What constitutes a realistic environment varies wildly between different regions of the ocean, from upwelling of nutrient-rich deep water (Lauro et al., 2009) to the nutrient-poor photic zone; and over time with seasons and bloom conditions (Teeling et al., 2012). The chemical microenvironments are sometimes driven predominantly through the action of physical processes (currents, sunlight) whose effects are known a priori. However, in many cases, the nutrient dynamics are strongly coupled to the microbial population itself. Moreover, organic matter may be dissolved (DOM, Figure 1Ai), due to phytoplankton exudation or sloppy feeding (Jackson, 2012); particulate (POM, Figure 1Aii) in marine snow and precipitates; or a combination of DOM and POM in, for example, oil droplets and phytoplankton lysis events (Smriga et al., 2016) (Figure 1Aiii).
Figure 1. Structured nutrient landscapes found in the ocean can be quantitatively reproduced in laboratory settings using microfluidics, photolysis of caged resources, and discrete nutrient particles. (A) Various biological processes produce resources which may be (i) dissolved, (ii) particulate, or (iii) a combination of both. (B) Realistic microenvironments can be recreated using (i) photolysis of caged compounds to produce custom DOM landscapes (Brumley et al., 2019; Carrara et al., 2020); (ii) spatial arrays of particles (e.g., chitin or alginate) (Datta et al., 2016); or (iii) both. Within these custom arenas, bacterial chemotaxis and population kinetics can be tracked over timescales from milliseconds to days. Transitions between planktonic (purple) and surface-attached bacteria (yellow) can also be quantified (Yawata et al., 2014).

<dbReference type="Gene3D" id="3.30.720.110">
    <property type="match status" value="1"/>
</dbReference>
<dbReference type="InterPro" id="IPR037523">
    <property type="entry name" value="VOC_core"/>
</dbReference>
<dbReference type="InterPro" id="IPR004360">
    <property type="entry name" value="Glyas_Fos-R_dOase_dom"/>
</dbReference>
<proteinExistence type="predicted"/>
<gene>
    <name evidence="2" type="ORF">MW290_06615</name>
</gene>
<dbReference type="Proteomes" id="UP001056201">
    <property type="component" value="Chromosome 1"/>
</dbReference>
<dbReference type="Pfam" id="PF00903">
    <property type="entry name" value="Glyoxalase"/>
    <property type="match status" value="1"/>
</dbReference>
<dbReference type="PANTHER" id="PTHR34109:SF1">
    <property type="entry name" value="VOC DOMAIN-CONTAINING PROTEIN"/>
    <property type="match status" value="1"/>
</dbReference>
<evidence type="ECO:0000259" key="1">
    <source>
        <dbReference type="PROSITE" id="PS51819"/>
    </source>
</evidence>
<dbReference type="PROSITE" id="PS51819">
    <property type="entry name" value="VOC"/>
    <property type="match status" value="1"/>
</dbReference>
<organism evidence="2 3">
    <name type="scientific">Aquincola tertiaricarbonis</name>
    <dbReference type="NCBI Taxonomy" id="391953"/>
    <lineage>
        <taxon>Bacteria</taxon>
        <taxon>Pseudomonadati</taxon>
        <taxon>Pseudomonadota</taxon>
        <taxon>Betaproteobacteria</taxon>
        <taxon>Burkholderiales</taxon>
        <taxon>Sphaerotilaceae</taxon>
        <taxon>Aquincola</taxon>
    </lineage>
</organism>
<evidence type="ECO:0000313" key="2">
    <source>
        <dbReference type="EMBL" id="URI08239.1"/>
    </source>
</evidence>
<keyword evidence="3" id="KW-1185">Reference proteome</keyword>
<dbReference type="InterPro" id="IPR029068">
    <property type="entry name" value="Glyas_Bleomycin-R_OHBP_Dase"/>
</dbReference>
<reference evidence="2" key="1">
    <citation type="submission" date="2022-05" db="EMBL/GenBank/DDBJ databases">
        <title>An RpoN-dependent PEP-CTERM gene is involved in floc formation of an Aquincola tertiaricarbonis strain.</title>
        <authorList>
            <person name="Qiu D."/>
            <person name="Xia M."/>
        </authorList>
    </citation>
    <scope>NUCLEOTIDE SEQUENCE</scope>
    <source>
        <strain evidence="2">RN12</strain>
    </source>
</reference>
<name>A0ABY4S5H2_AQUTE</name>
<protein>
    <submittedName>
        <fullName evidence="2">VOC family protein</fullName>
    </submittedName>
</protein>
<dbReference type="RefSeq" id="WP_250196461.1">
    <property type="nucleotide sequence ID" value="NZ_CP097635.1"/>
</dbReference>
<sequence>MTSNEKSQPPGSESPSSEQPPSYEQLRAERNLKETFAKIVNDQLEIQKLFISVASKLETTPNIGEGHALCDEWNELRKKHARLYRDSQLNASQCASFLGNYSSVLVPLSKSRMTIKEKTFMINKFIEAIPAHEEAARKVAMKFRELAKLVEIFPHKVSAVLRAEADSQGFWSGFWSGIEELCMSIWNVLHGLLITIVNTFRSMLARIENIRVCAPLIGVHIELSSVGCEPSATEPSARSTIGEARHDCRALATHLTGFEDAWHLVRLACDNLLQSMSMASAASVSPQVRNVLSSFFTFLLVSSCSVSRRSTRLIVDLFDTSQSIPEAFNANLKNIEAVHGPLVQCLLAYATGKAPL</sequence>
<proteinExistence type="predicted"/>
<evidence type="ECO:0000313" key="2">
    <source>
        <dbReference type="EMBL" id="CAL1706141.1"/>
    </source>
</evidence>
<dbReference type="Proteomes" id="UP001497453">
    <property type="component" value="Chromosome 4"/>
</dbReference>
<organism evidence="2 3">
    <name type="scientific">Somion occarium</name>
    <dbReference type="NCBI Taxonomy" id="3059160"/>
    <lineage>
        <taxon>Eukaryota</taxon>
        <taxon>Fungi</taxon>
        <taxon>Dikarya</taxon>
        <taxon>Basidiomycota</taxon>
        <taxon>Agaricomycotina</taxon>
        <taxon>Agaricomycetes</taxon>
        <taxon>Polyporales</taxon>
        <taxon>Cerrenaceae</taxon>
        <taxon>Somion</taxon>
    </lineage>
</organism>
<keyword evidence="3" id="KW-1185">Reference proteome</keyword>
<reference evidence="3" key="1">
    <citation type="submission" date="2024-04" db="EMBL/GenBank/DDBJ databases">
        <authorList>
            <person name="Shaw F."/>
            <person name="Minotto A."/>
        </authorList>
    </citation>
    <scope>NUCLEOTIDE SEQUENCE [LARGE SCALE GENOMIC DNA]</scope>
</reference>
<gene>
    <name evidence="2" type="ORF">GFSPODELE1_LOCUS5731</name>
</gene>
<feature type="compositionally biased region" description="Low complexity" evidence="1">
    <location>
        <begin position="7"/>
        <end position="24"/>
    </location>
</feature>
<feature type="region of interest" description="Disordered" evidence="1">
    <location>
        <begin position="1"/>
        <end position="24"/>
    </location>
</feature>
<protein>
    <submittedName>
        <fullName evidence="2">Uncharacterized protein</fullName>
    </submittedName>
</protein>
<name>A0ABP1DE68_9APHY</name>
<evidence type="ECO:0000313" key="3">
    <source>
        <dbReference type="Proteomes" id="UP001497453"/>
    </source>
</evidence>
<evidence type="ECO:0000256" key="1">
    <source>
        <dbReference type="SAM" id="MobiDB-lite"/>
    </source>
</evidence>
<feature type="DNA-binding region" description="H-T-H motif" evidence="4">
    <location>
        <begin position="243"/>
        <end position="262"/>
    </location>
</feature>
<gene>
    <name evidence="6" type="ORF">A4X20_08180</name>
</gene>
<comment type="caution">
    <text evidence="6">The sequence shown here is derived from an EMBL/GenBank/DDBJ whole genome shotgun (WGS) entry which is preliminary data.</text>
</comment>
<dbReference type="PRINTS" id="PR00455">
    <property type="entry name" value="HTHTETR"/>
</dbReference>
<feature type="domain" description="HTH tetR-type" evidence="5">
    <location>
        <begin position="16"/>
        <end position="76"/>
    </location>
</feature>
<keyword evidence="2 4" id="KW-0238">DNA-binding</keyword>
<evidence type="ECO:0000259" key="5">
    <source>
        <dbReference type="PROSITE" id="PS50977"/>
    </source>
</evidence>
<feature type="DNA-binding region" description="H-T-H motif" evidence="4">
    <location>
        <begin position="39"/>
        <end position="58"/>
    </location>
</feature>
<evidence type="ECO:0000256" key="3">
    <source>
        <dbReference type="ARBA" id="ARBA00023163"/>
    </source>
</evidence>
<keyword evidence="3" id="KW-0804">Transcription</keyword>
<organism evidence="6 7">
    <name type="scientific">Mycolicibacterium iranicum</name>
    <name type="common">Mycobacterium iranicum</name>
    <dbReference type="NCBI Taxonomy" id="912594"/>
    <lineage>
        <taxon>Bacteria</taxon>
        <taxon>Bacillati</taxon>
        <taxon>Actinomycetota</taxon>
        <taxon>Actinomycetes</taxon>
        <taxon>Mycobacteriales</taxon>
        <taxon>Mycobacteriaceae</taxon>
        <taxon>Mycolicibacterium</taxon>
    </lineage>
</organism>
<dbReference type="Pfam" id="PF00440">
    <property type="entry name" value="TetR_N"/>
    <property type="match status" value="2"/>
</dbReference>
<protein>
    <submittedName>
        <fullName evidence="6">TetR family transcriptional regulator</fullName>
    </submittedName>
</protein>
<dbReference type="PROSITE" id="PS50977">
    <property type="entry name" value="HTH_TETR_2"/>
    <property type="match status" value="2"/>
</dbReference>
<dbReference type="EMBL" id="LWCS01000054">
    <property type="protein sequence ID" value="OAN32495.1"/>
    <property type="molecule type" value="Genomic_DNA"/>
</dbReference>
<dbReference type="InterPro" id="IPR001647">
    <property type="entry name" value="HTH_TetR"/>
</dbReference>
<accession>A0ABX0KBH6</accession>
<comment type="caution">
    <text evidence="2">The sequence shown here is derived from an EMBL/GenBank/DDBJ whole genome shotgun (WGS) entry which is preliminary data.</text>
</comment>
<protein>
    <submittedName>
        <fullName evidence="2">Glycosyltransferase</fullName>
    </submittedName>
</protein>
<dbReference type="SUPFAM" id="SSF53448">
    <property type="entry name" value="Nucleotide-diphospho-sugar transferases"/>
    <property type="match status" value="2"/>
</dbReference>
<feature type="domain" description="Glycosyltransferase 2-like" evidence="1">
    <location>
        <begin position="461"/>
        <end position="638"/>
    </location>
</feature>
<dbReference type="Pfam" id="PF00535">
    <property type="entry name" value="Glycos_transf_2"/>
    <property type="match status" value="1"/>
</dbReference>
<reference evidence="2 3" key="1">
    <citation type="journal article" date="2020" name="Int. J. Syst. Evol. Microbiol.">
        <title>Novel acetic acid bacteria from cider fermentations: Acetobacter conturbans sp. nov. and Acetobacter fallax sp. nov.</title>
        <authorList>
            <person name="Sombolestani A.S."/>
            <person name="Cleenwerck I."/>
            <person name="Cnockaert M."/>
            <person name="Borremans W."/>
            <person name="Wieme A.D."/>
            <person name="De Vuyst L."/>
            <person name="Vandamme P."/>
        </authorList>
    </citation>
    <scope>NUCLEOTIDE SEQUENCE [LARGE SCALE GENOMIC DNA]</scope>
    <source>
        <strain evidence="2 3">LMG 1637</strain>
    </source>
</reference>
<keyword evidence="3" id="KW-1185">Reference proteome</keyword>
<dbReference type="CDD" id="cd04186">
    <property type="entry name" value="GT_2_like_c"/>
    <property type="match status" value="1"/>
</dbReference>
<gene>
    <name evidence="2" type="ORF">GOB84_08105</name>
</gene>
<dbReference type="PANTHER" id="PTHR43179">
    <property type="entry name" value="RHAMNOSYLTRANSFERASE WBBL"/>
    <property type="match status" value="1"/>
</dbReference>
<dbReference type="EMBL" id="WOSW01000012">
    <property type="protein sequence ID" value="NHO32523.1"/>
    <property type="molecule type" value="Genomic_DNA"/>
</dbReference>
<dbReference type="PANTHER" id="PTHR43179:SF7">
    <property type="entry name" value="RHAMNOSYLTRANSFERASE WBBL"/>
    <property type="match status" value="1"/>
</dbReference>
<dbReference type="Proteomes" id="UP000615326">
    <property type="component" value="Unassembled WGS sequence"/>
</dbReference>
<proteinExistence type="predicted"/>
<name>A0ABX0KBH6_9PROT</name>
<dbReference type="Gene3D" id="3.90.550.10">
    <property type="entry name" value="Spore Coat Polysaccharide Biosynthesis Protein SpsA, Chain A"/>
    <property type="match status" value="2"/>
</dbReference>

The precise values of the chemical gradients depend on many factors, including the quantity of nutrients released, its molecular diffusivity, the time over which release occurs, the rate of background uptake by bacteria, and any mixing by fluid flows. The phycosphere radius, or distance at which bacteria interact with nutrient pulses, therefore varies from ≲10μm through to several millimeters (Seymour et al., 2017). Sources can vary in duration from seconds to minutes in the case of lysis events (Blackburn et al., 1998), or many hours in the case of continuous leakage.
4. Generating Controlled, Dynamic Chemical Landscapes